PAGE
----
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Rep. Jones suffers broken hip

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By Ginger Livingston
The Daily Reflector

Thursday, January 17, 2019

The office of U.S. Rep. Walter B. Jones confirmed on Wednesday morning that he underwent surgery on Tuesday for a broken hip.

The Farmville Republican’s Washington D.C. office confirmed the injury and the operation in a three-sentence statement about 13 hours after Tom Lamprecht, co-host of the “Tom and Sadie” radio program, discussed congressman’s injury on his show and in a statement released on Tuesday night.

Orthopaedic specialists said physical therapy and other rehabilitation work after the surgery could take between two to three months. Barring complications the congressman should recover his mobility.

“The key is just being motivated to work hard. Getting up and making sure you’re fighting,” said Dr. Josiah Duke, president of Orthopaedics East and a board certified orthopaedic surgeon who has been in practice nearly 20 years.

“I don’t think it’s that painful if (surgery) is done correctly,” Duke said. “It can be sore, can be stiff or it can be weak but I don’t think it’s severe pain. If hip surgery done correctly is can be quite comfortable. It just takes time.”

The release from Jones’ office said, “Congressman Walter B. Jones (NC-3) sustained a broken hip at his home on Monday. He underwent successful surgery at Vidant Medical Center in Greenville on Tuesday. The congressman has started the rehabilitation process and is grateful to all involved for the care he’s received.”

Jones’ chief of staff, Joshua Bowlen, said no additional information about the congressman’s condition is available.

The type of hip surgery determines the length of the recovery period, said Dr. Alexander Durland, a board certified clinical specialist in orthopedic physical therapy and clinical assistant professor at East Carolina University’s Brody School of Medicine.

Patients who receive hip replacements typically have a fast recovery because the person can put their full weight on the repair, Durland said. A patient who receives pins cannot immediately put their full weight on the repair and must gain strength, Durland said.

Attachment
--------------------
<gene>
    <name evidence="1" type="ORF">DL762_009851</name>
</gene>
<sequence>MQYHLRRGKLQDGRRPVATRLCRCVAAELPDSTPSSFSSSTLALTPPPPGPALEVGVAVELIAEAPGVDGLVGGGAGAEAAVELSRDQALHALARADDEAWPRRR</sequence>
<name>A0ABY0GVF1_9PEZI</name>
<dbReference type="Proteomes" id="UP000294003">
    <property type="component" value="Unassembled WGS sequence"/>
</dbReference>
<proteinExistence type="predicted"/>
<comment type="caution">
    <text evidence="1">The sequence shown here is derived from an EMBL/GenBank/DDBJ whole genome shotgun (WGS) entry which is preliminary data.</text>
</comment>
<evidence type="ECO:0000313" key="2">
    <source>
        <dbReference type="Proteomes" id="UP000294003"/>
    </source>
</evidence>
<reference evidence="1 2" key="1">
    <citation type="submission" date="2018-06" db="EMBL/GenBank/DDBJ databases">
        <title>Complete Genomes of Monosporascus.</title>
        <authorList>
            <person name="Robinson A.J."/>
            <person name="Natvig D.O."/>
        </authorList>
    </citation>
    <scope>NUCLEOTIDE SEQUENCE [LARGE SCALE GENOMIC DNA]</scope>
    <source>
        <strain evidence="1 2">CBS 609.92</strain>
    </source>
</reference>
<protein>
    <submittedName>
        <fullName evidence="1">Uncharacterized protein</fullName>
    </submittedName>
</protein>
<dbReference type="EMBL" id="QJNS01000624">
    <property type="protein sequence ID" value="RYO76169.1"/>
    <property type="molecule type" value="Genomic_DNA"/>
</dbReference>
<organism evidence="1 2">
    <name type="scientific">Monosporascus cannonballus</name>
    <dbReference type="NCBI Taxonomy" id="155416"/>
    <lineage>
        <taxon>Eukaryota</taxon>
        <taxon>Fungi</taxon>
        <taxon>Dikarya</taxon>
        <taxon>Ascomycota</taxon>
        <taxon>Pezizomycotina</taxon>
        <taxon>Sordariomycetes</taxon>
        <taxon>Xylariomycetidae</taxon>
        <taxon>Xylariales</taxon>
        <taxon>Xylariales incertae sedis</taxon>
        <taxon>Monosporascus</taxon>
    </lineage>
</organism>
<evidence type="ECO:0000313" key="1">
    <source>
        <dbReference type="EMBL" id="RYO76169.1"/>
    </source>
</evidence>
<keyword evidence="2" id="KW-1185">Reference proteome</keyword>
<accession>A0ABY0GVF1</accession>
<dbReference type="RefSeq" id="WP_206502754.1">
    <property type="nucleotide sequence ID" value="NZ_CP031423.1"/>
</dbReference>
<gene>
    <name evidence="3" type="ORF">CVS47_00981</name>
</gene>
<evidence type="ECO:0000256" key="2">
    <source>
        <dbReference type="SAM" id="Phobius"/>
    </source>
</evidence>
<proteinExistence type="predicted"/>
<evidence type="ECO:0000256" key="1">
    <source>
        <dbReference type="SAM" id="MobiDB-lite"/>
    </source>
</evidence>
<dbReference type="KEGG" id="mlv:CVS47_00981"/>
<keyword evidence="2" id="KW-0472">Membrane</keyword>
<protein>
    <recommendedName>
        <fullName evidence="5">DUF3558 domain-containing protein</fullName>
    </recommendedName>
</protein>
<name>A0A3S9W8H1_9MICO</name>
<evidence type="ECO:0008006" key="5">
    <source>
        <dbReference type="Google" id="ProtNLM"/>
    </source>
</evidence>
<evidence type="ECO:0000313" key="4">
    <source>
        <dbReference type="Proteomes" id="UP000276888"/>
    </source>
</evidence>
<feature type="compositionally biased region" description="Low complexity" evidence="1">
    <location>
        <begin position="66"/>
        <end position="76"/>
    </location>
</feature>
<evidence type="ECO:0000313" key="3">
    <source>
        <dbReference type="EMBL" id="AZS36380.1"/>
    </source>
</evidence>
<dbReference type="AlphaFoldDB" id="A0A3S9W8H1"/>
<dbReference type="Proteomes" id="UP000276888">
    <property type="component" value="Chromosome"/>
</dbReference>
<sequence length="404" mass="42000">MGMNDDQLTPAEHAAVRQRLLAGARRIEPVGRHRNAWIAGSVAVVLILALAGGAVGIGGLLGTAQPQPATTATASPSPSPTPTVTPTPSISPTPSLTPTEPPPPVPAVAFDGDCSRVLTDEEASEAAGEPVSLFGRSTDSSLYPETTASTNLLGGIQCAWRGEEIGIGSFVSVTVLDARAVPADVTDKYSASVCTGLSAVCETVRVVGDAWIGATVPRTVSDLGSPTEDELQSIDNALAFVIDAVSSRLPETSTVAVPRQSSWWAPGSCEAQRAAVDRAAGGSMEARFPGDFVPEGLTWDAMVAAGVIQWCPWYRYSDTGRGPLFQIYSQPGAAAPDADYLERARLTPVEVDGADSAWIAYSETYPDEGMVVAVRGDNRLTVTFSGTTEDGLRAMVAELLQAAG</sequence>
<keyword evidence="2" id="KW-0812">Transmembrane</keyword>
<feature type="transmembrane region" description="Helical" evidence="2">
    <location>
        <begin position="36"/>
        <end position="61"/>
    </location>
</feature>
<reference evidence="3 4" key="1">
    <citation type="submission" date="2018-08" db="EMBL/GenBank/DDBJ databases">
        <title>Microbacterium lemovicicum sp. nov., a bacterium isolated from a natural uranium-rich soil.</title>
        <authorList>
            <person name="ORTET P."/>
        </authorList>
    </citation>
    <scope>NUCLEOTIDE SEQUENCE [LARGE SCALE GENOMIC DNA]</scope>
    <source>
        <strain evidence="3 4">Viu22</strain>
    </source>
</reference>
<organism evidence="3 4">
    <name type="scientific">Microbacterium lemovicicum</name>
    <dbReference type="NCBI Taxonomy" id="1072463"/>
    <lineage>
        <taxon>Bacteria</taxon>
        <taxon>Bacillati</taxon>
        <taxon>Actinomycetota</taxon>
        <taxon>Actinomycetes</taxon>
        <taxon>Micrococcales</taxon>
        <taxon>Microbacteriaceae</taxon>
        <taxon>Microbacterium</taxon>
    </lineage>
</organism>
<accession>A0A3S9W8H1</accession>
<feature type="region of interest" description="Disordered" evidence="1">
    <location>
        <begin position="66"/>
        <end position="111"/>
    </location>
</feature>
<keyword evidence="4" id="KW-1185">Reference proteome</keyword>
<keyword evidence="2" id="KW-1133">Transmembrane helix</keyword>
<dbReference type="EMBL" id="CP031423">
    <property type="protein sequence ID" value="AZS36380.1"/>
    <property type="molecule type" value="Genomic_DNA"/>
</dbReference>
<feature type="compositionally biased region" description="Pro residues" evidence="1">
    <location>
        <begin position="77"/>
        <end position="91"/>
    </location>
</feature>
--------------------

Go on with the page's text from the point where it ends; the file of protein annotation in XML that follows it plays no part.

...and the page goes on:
Depending on the time of day of surgery, medical staff will get patients moving the same day of surgery or early the day after, Durland said.

“Early on they focus on mobility, getting the patient up and moving around again because it’s important for vascular health,” he said.

Therapists also start working on strengthening exercises for muscles around the hip.

“Anytime you are not using that limb or there is surgery involved there is going to be weakness in the muscles around it,” Durland said. If the hip remains it will likely cause back, hip or knee problems down the road.

Hip fractures are typically age-related, Duke said. People should take vitamin D, exercise regularly and undergo bone density screenings to test for osteoporosis, a disease that weakens bones.

Resignation questions

The Herald-Sun of Durham reported last month that Jones, 75, was granted a leave of absence on Dec. 11 for the rest of 2018. At that time of the report, Jones has missed nearly 30 roll call votes.

Jones was absent when Congress convened on Jan. 3 for members to take the oath of office. Jones’ Bowlen said at the time the congressman was continuing to deal with a health issue and offered no further details.

Jones was sworn in at his Farmville home by U.S. Rep. G.K. Butterfield the next day.

According to Lamprecht’s statements, people close to Jones said he “ has been battling a neurological condition in recent months.”

Lamprecht also said, “Obviously any decision concerning resignation is ultimately up Congressman Jones. However, it does appear to be a question which the Jones camp will have to address.”

Carl Mischka, chairman of the Republican Party of the 3rd Congressional District, said conversations about Jones stepping down are premature. He said the late John McCain, a United States senator from Arizona, did not resign even though he missed nearly a year of votes after being diagnosed with brain cancer.

“At this point there is nothing that can be done but wish him well and pray,” Mischka said.

“I feel the congressman deserves some privacy and some good wishes and let’s see how far that takes us,” he said.

Jones announced during his 2018 re-election bid that he would retire in 2020.

Earlier this week two men announced their intentions to run for the Republican Party nomination when Jones retires.

Two-time Jones challenger Phil Law announced his candidacy at the Onslow County GOP Executive Committee meeting in Jacksonville.

A Marine Corps combat veteran and Onslow County businessman, Law said he is focused on the need to combat illegal immigration, address the growing federal debt and the need for health care reform.

Paul Wright, an executive sous chef from Kitty Hawk who was elected last November to the Dare County Soil and Water Conservation District Board of Supervisors, said he wants to focus on prison reform and combating drug and alcohol abuse.

Wright has four criminal convictions, the latest coming from his arrest for calling in a false bomb threat to the Dare County Courthouse in 2012.

Wright said once he committed his life to God he gained the strength to change and wants to use his life experience to help others.

Contact Ginger Livingston at glivingston@reflector.com or 252-329-9570.

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